Students stand in solidarity on National day against Police brutality

Activists prepare to exercise their voice at rally
Photo submitted by Caleesha Moore

While cars passed and horns blew in support, activists chanted “No justice, No peace. No racist police” as they held signs on the capitol lawn.

On Tuesday evening, activists from Tallahassee Community Action Committee (TCAC), Tallahassee Students for a Democratic Society (SDS) and community members gathered in front of Florida’s Capitol in solidarity for the national day against Police brutality. 

Regina Joseph, TCAC co-founder and rally leader, has been on the frontlines of local activism for quite some time. Having endured high-pressure situations and harsh words from peers, she knows the importance of having these conversations.

“It’s really important that we continually be consistent and stay out there with the media because unfortunately with the media news cycle they put something out there and expect everything to be gone by Monday. We have to let them know that this isn’t a topical issue, we’re not just doing this as a one-time thing, this is a part of a greater movement,” said Joseph.

The rally was held to “stand up against police crimes, demand justice for victims and re-found the national alliance against racism and political repression,” according to a statement from the organization’s Facebook page. 

This rally comes days after TCAC scored a small victory in having the southside removed as a prospective location for the new Tallahassee Police Department headquarters.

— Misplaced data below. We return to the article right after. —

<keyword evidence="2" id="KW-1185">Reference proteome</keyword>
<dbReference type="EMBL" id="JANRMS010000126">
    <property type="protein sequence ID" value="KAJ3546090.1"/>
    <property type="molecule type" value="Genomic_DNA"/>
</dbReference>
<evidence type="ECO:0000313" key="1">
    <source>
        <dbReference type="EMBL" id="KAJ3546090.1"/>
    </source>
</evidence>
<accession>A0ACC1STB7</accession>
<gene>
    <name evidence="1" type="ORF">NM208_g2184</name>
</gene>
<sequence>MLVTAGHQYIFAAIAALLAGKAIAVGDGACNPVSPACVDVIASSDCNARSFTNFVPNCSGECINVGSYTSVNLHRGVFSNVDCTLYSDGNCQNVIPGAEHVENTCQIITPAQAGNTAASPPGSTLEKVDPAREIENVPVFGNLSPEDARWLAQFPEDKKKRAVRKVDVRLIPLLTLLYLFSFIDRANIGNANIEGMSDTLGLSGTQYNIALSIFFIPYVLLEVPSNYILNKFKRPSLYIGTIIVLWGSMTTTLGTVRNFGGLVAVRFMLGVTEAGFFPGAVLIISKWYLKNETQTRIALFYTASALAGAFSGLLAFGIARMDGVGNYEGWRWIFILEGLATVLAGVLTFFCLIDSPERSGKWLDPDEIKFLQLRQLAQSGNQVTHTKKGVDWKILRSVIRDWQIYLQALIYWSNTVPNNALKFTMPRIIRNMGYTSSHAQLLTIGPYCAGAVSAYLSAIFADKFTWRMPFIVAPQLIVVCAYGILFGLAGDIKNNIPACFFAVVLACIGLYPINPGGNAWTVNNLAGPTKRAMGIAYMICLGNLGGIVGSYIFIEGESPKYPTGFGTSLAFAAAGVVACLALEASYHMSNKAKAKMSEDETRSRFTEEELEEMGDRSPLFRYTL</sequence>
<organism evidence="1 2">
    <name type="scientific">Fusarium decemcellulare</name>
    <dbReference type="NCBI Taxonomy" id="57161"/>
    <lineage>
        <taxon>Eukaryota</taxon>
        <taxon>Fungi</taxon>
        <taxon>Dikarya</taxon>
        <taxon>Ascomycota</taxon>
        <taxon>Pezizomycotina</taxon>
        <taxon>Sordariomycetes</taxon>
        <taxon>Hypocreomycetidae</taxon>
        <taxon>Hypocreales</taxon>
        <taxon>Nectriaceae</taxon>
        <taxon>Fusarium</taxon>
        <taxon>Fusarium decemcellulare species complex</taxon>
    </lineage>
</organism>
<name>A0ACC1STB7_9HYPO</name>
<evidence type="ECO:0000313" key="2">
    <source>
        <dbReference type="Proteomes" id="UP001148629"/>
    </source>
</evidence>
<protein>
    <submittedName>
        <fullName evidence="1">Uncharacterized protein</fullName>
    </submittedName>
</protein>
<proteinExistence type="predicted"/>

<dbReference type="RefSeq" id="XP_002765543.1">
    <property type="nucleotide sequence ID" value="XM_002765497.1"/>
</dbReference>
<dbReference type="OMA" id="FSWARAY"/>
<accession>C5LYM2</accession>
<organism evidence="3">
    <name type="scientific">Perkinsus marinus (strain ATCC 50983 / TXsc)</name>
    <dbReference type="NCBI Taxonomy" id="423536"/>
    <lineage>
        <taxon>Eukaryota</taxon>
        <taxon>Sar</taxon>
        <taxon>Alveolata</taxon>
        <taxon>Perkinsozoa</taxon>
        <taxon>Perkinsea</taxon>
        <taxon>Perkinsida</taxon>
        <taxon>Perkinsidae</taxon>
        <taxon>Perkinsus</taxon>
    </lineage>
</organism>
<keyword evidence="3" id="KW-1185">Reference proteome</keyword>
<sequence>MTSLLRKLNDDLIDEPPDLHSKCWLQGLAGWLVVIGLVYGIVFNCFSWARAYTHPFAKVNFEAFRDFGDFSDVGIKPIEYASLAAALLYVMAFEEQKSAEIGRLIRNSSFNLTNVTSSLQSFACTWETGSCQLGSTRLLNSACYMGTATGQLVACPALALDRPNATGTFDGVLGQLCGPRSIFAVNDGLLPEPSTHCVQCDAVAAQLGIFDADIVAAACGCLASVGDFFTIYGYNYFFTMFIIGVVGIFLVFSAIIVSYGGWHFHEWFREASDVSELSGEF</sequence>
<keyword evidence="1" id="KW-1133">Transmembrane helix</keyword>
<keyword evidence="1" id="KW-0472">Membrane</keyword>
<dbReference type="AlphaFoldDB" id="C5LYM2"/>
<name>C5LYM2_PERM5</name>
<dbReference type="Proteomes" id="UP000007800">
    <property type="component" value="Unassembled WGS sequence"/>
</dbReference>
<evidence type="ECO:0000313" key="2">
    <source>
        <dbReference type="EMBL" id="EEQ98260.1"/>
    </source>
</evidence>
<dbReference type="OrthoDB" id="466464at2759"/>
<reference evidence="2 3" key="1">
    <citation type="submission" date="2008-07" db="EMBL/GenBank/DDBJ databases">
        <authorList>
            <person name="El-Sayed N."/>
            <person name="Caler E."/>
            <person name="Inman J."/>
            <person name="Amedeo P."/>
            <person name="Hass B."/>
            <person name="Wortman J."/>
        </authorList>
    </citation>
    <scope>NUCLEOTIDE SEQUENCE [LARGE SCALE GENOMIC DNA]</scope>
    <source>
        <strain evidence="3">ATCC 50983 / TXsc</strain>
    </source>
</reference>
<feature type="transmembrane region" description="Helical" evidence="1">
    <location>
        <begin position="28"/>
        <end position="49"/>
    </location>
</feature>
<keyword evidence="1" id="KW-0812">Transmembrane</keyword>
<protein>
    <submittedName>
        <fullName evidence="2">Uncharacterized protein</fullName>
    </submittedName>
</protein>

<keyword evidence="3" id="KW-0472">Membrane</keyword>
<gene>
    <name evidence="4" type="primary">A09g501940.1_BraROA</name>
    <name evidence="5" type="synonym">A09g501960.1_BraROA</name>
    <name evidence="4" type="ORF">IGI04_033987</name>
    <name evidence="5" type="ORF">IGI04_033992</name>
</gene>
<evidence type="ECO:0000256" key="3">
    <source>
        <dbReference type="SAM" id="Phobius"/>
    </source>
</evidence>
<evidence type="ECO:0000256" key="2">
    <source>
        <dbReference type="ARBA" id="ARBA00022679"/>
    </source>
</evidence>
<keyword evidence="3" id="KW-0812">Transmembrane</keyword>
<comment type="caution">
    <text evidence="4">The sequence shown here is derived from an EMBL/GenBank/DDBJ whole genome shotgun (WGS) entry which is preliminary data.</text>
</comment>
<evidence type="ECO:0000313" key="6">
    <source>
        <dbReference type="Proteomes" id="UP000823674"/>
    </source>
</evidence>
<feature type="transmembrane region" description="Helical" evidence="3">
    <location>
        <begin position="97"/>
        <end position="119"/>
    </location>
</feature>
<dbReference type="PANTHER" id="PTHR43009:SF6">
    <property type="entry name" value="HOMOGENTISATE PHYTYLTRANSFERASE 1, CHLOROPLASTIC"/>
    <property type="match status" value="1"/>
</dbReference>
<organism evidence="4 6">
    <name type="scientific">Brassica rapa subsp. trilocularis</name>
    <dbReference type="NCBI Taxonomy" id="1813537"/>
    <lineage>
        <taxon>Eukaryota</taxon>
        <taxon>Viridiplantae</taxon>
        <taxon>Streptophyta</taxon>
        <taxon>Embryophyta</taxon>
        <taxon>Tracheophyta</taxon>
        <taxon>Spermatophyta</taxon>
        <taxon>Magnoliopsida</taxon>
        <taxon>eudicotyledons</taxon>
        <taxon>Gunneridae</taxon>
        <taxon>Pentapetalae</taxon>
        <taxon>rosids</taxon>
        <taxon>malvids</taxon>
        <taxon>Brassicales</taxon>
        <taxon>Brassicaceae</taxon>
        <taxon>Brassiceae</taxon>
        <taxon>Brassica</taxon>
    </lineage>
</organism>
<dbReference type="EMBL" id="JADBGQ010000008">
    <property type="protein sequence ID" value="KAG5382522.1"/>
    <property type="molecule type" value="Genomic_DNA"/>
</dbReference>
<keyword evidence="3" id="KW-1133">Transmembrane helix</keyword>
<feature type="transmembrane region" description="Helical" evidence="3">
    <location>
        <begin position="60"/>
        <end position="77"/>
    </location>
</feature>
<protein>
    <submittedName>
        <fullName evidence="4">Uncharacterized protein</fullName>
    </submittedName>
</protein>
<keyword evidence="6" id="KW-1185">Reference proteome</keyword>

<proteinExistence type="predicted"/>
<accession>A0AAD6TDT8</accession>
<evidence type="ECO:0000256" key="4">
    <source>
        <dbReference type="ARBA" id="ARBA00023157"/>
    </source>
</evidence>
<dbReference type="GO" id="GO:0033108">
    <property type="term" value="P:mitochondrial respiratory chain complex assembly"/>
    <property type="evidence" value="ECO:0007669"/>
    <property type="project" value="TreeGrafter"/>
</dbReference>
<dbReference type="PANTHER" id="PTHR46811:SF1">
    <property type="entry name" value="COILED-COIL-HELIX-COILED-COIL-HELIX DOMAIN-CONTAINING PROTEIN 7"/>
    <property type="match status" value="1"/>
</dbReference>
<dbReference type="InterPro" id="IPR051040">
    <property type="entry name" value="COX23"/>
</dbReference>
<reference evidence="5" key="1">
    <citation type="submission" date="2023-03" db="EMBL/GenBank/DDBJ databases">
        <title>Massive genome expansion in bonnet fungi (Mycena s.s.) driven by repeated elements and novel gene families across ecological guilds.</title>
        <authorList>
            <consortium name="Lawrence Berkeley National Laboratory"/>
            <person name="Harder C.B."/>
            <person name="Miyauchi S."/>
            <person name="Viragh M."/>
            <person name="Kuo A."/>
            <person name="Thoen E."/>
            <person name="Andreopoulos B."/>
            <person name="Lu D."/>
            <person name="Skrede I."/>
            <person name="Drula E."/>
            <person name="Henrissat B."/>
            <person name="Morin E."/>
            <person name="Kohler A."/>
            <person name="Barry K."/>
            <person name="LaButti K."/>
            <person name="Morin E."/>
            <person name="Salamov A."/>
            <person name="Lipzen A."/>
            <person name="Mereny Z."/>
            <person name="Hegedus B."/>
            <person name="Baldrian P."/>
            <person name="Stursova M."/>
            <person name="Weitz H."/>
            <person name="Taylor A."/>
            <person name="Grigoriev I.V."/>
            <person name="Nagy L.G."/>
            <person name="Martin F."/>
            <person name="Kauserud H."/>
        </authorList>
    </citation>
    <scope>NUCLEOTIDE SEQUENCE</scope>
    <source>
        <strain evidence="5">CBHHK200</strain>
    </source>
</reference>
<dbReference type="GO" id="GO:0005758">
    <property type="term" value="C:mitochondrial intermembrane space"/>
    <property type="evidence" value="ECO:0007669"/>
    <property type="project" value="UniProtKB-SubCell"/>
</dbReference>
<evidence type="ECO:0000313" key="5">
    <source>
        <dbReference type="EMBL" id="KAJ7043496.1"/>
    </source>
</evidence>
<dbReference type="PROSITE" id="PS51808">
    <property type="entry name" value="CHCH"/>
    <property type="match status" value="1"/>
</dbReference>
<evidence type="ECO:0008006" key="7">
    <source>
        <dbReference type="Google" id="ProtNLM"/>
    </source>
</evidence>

“Things like rape and police profiling doesn’t really get accounted for. I think it’s important that we make the broader conversation about police brutality, about police abuse in general, and that’s part of the reason we’re having this event because we want to have community control of the police,” Joseph said.

Joseph prepares to speak to activists during rally
Photo submitted by Caleesha Moore

Rally organizers provided signs for the activists, sign-up sheets for the organizations and a list of chants that would be repeated throughout the night. 

Victoria BienAime, a fourth-year Chinese major with a concentration in Business at FSU who came to support, believes there is always a way for students to evoke change.

“I feel like showing up to protests is a start. If you look at what’s going on in different countries, their voices are being heard because they’re protesting and they know their rights and no one should be able to take your rights from you,” said BienAime. 

In between chants and facts about brutality, activists took to the microphone to express frustration about the mistreatment of marginalized people. 

Isabela Casanova, Vice-President of SDS was the last speaker at the rally. Casanova expressed frustration with issues surrounding police brutality, racial profiling and how to show support. 

“And for all of you white people out here, including myself, the way that you give support is not by tweeting ‘Black lives matter’,” said Casanova. “It’s not by going up to your friends and saying ‘wow it sucks that another person died’, it’s by coming out here consistently and showing your

Activists faces traffic with sign “Am I next”
Photo submitted by Caleesha Moore

marginalized friends that you’re supporting them.” 

This event is not the first of its kind. This time last year SDS and TCAC partnered to bring attention to police brutality, violent misconduct that claimed 992 lives in 2018.

TCAC is a local grassroots organization dedicated to fighting for peace, justice, and equality through direct action. For more information, contact the TCAC at